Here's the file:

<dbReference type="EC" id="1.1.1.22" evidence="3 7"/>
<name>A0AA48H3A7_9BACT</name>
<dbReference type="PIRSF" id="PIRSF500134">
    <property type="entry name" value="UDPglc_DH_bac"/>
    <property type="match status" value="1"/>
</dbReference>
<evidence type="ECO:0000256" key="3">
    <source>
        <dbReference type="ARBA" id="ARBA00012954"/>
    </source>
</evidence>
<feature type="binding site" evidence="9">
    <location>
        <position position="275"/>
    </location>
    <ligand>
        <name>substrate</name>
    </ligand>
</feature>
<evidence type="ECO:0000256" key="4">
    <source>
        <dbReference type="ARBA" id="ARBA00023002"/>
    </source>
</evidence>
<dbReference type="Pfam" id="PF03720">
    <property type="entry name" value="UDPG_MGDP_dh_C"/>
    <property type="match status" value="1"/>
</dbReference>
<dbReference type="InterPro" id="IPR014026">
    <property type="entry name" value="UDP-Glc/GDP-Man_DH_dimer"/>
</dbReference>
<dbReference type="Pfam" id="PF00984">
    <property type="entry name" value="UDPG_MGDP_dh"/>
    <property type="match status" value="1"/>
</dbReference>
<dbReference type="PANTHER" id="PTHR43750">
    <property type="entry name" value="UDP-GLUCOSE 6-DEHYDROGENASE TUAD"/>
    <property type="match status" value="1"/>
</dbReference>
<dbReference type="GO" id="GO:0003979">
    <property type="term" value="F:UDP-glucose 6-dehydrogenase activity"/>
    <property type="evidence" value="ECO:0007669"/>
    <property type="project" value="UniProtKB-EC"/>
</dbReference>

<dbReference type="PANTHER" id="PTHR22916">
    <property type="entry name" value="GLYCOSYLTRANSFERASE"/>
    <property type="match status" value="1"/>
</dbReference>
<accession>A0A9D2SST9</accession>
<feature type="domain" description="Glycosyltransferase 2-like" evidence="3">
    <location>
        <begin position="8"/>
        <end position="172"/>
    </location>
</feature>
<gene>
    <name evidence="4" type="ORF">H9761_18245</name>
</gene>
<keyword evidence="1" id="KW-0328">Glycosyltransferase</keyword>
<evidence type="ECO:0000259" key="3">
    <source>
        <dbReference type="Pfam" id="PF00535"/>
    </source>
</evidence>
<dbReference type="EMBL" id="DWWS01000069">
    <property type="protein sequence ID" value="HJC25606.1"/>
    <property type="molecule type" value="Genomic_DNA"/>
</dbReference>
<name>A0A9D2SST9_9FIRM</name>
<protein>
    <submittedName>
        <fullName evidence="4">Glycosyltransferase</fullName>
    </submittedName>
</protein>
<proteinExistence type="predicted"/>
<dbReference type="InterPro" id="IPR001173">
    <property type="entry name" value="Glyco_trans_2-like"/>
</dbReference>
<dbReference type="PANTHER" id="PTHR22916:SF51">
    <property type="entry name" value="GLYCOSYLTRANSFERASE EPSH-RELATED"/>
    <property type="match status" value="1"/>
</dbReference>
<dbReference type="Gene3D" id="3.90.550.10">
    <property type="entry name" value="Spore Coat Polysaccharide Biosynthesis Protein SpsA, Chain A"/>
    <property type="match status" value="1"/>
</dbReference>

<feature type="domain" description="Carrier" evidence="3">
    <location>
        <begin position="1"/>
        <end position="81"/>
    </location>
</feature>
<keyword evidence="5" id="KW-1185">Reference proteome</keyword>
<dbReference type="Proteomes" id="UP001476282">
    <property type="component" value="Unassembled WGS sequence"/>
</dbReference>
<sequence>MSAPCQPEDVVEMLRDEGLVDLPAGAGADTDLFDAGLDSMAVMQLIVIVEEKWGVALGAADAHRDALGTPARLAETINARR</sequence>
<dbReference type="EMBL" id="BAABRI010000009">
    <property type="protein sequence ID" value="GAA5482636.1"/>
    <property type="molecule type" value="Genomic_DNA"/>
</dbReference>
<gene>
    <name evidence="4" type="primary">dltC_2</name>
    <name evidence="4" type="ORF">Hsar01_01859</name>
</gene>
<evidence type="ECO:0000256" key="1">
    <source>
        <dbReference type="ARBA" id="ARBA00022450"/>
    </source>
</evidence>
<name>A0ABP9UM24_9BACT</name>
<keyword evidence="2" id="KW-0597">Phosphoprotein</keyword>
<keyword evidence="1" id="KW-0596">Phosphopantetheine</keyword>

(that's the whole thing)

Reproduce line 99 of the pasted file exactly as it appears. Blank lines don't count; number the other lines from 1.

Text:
    <property type="protein sequence ID" value="GAA5482636.1"/>